Continuing to march to the mantra of
what it calls "concurrent CFD simulation," Mentor Graphics announced the latest in its string of CFD applications designed to
work directly inside of CAD programs-this time, for Siemens PLM Software's NX program.
Released this week at the PLM World user conference, the new FloEFD for Siemens NX seamlessly integrates
with the CAD tool, allowing users to work directly with native NX geometry to
perform an array of simulation capabilities, including highly turbulent flow
fields, compressible flows, combustion and cavity modeling. The NX releases
joins versions of FloEFD already available
for other leading CAD tools, including SolidWorks, CATIA and PTC's ProEngineer.
Unlike most CFD programs, which are
typically standalone environments tuned to the needs of highly-trained CFD
specialists,Mentor's approach with "concurrent CFD" is to embed the analysis
capabilities deep within the context of the CAD environment, making them
available in a familiar and accessible way to mainstream designers and
engineers. With its approach, Mentor is attempting to satisfy the needs of two
distinct audiences: The traditional CFD user who wants a highly sophisticated,
feature-rich specialized tool for their day-to-day analysis tasks in addition
to the more casual engineering user who might want to tap CFD capabilities on occasion,
but doesn't currently do so regularly because they are not part of their
Moreover, by blending and automating
certain CFD functions within the context of CAD, Mentor is attempting to bring
efficiencies to the iterative, "throw-it-over-the-wall" hand-off that currently
defines the working relationship between engineers and analysis experts as they
move product designs through the development process. The ability to create a
design, run CFD analysis on that design, make changes and then rerun
simulations as part of one integrated process is key to promoting the use of
analysis far earlier in the design cycle. In addition, enabling engineers to do
some analysis on their own, within the familiarity of their CAD tool, will go a
long way in shortening the overall development time.
"When you are within the same CAD environment, at any point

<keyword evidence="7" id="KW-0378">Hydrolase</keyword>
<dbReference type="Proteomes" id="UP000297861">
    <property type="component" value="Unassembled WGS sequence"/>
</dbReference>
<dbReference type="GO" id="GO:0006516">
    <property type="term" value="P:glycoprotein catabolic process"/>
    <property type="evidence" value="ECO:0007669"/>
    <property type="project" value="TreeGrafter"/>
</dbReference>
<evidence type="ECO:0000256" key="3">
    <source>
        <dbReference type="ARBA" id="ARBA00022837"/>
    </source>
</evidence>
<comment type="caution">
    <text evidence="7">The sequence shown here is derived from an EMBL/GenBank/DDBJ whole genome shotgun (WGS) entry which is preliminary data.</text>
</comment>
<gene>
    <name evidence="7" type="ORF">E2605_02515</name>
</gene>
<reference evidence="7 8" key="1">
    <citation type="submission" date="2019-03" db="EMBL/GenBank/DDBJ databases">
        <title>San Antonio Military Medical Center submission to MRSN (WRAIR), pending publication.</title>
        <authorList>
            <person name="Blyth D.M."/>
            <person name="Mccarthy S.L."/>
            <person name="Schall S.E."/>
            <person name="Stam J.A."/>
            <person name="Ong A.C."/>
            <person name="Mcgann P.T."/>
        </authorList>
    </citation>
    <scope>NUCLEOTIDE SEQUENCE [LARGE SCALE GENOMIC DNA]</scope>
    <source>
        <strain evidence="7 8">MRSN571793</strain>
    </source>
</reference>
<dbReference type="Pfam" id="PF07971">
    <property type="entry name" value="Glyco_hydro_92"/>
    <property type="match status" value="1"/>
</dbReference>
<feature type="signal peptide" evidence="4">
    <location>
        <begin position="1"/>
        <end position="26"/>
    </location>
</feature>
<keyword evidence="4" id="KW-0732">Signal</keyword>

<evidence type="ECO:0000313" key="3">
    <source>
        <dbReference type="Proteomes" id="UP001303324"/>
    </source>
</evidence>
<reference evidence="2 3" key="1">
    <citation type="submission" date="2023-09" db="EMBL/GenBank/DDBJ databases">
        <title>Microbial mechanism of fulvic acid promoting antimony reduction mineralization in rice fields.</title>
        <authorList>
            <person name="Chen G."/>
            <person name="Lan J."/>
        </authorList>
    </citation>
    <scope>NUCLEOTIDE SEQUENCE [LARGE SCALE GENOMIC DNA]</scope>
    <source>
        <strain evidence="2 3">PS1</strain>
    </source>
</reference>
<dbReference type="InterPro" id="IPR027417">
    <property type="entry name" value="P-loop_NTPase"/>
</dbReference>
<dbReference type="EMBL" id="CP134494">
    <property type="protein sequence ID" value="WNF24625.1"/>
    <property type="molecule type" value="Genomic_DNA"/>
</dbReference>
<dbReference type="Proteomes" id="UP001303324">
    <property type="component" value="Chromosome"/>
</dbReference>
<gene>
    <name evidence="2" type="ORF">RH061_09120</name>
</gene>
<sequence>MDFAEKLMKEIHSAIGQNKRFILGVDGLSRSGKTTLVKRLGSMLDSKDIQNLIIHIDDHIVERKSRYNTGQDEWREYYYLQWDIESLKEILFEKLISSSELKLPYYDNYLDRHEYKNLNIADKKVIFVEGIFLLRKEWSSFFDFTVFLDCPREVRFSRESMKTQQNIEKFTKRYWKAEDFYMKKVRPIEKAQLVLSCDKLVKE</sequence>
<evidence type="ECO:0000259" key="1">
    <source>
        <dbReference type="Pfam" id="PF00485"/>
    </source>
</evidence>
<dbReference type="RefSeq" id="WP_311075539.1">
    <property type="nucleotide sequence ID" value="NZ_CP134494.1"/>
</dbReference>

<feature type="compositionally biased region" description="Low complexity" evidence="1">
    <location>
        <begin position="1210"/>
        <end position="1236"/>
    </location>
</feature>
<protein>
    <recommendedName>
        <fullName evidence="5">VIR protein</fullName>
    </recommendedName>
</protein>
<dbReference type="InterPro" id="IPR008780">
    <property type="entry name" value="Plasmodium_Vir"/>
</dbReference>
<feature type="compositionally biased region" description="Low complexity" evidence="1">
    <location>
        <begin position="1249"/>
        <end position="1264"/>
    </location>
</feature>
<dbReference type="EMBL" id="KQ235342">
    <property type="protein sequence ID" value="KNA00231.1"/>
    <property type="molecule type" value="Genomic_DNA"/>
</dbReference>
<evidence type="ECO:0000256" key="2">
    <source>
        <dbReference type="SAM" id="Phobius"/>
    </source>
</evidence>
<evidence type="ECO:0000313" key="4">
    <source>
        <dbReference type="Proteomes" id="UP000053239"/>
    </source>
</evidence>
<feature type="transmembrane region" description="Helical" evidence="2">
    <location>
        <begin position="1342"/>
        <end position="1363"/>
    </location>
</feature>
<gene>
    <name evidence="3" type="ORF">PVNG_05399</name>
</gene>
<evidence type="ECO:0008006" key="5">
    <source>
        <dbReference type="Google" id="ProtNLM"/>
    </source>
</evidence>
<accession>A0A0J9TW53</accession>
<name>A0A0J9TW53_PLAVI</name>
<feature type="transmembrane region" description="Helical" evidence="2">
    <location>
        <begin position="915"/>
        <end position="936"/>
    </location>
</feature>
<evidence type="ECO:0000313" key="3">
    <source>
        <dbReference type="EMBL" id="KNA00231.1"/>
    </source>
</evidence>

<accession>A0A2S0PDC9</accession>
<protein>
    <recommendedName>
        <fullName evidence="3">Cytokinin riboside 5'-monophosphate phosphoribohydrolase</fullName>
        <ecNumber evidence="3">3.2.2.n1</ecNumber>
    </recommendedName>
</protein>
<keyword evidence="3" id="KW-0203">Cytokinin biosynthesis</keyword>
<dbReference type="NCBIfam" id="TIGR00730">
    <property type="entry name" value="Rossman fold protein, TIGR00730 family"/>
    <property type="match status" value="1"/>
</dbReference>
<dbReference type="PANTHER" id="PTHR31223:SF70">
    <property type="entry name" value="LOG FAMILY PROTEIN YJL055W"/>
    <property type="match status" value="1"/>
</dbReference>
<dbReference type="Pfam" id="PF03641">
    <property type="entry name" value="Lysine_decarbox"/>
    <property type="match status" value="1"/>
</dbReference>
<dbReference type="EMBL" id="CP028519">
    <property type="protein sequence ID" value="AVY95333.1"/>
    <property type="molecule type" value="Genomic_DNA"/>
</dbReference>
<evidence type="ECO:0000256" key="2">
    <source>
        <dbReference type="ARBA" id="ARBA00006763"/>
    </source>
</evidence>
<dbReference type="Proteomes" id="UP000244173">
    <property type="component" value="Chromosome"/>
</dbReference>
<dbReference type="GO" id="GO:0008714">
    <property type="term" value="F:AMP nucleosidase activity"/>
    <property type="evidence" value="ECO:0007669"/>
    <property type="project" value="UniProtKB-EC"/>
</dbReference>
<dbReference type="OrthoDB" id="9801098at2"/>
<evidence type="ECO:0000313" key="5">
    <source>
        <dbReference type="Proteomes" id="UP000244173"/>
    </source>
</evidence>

in process without leaving the CAD tool, you can perform CFD, get feedback on
flow and have it affect the design all through process," notes Chris Watson,
Mentor's senior application engineer.
Merely being embedded in a CAD tool isn't enough, Watson
says. With the concept of Concurrent CFD, Mentor is pushing integration even
further, adding capabilities to the FloEFD tools that take steps out of the
process and automate some of the basic simulation functions. For example, with
FloEFD for NX and the other variations, there is no need to transfer geometries
between CAD and CFD package and there are capabilities for automating the
meshing process. "If you're just putting classic CFD code into [CAD], it still
takes the same expertise to do the CFD run-you need to know how to mesh, what
to put in the run, why something blew up, how to play around with relaxation
factors," Watson explains. "If all of that is still required even in the CAD
tool, you've only addressed part of the problem. You've made it better for the
analyst who's CAD savvy, but you've not done anything to help the regular
mechanical engineer without a background in CFD."
Mike Dunn, lab manager at Hutchinson
SSI, uses both FloEFD and NX, and anticipates the new integration will have a
significant impact on minimizing design-to-analysis time. "This product has the
potential to utilize design enhancements made during the analysis to save us
three days or more in our current process," he says.
FloEFD will ship in early June.